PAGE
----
Funding ports in the Gulf

Anyone who has passed through the Gulf of late will not have failed to notice the massive pace of development taking place in the region. Infrastructure projects, commercial schemes and retail developments vie for the headlines as projects become larger in scale. In the infrastructure sector in particular, the unprecedented levels of economic activity in the Middle East coupled with an increasing and youthful population, give rise to the need for additional capacity and modernisation of the region’s roads, rail systems, airports and ports. The opportunities for private sector involvement and public private partnerships, which bring the prospect of efficient infrastructure development, are starting to gather pace.

Before the 1980s, port development was mainly financed by governments. Since then, there has been a global trend towards the involvement of the private sector in port development and a move away from the traditional service port model where a port authority combines regulatory and commercial services to a more mixed public-private orientation. The obvious attractions include the delivery of public sector infrastructure more quickly and efficiently, a reduced demand on public sector budgets, access to private sector financing, the use of private sector skills and an optimum risk transfer to the private sector. Port development programmes based on a public private partnership range from schemes for the part privatisation or full privatisation of individual ports (which, in political and social terms, may be unacceptable to many governments), to concession arrangements, management contracts or variants of any of these.

Private sector involvement

It is only recently, however, that countr ies in the Middle East have opened their port infrastructure to private sector involvement. Other than the pockets of multi-lateral and private funding in relation to captive ports, the source of involvement in these oil-rich nations has traditionally been direct government investment in port infrastructure. Now, in spite of a windfall from oil price hikes, there is a pressure on regional governments to make better use of such revenues. In general, governments  in the region are recognising that many of their state-owned entities must be modernised in order to compete internationally. In addition, the population of the region is growing rapidly and this will inevitably burden the social welfare and education programmes. Governments realise that by attracting private capital to the development of physical infrastructure, they can be freed to concentrate resources on social demands, such as health and schooling.

As far as the port sector is concerned, there has been a steady globalisation of terminal operations, dominated by major terminal operators and shipping lines, which have invested in and gained control of a large number of terminals around the world. To beat the competition, global carriers have tried to create integrated transport chains in order to control all stages of the transport chain by securing long-term contracts for dedicated terminals. Therefore, major ports need to modernise and expand, and this costs money. Other drivers for private money in the region’s port development include an explosion in East-West trade, high demand for oil-based export products, healthy regional transhipment trade, strong regional growth prospects and avid investor interest in Middle Eastern free zones. Smaller ports in the Gulf region such as Khor Fakkan, Fujairah and Sharjah also require significant investment in order to improve efficiency and profitability because international shipping lines have seen margins slashed as competition has increased and are therefore looking for cheaper port facilities, which the smaller ports do not always provide.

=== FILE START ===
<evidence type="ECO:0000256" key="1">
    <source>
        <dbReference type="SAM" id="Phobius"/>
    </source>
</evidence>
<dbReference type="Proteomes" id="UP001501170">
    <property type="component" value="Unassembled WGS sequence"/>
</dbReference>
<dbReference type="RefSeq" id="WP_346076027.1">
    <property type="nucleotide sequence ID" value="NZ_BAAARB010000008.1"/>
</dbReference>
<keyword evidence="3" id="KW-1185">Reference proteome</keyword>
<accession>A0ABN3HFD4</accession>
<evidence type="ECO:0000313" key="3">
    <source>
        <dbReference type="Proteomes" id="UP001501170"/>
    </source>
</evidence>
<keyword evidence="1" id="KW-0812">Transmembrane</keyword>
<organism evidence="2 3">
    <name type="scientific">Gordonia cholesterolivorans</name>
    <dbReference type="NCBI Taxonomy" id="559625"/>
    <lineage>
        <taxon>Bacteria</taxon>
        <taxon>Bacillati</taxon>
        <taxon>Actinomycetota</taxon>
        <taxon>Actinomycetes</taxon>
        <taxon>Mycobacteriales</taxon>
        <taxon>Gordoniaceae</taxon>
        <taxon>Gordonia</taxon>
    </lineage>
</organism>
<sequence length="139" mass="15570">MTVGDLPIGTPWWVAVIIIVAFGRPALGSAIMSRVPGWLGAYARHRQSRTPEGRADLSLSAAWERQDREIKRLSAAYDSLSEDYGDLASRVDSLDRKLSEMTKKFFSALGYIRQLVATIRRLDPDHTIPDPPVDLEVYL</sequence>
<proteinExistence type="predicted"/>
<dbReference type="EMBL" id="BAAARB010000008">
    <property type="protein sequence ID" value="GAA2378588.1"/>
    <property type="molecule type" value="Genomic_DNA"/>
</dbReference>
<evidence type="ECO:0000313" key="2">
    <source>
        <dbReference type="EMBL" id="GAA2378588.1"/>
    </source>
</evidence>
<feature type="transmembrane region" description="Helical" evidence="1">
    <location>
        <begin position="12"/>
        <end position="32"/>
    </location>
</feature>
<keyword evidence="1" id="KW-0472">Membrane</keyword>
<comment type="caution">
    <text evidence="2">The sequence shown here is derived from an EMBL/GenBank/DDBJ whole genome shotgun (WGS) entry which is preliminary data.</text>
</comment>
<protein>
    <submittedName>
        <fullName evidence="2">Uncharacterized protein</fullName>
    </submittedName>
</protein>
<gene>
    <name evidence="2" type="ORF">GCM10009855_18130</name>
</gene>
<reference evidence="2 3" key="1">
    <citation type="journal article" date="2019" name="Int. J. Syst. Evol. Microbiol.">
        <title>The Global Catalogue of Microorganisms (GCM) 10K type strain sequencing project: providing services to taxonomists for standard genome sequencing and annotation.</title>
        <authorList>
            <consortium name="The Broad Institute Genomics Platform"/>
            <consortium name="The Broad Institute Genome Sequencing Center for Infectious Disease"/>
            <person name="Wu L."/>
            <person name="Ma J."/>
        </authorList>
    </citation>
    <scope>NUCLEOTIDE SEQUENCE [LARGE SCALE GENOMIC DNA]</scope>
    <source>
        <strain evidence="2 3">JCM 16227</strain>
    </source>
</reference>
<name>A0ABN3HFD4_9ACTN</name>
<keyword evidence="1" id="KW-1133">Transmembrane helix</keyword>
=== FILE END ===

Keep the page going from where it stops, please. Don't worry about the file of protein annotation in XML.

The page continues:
Regulatory reforms

As the benefit of private sector participation in the provision of  infrastructure in the Gulf gains more credibility, governments are becoming aware of the need to underpin such private investment, through the development of a clear framework of laws in respect of property ownership, tax and corporate entities. There is a growing realisation of the need for transparency, unhindered capital movements and a statutory and regulatory basis for any public partnership programme. To date, it has generally been felt that regulatory refor ms in the major infrastructure sectors of the Gulf has been rather slow.

That being said, there is now a growing reform programme in the Gulf that is addressing those investor concerns that have stalled investment in other parts of the world. Deregulation and regulatory reforms, particularly in the water and power sectors, have been significant and will need to be followed by the port and transport sectors in general. In the UAE, for example, Abu Dhabi has established a regulatory and licensing framework to support a Public-Private Partnership programme, and certain agencies are committed to standardised contracts, transparent bidding processes and the benchmarking and market testing of operational services. Dubai’s financial reforms and market liberalisation is well-understood and the enactment of liberal trade business and labour legislation provide investors with the confidence they need to commit large amounts of funds to the region. Jordan has established the Jordan Privatisation Company to facilitate the execution of the country’s ambitious privatisation programme, and Bahrain has started to implement national plans, sector laws and regulators, all aimed at attracting private capital to the procurement of capital assets.

 

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Sachin Kerur & Devina Saha, Lawyers in the Ports Group at Pinsent Masons, London, UK
Edition: Edition 27

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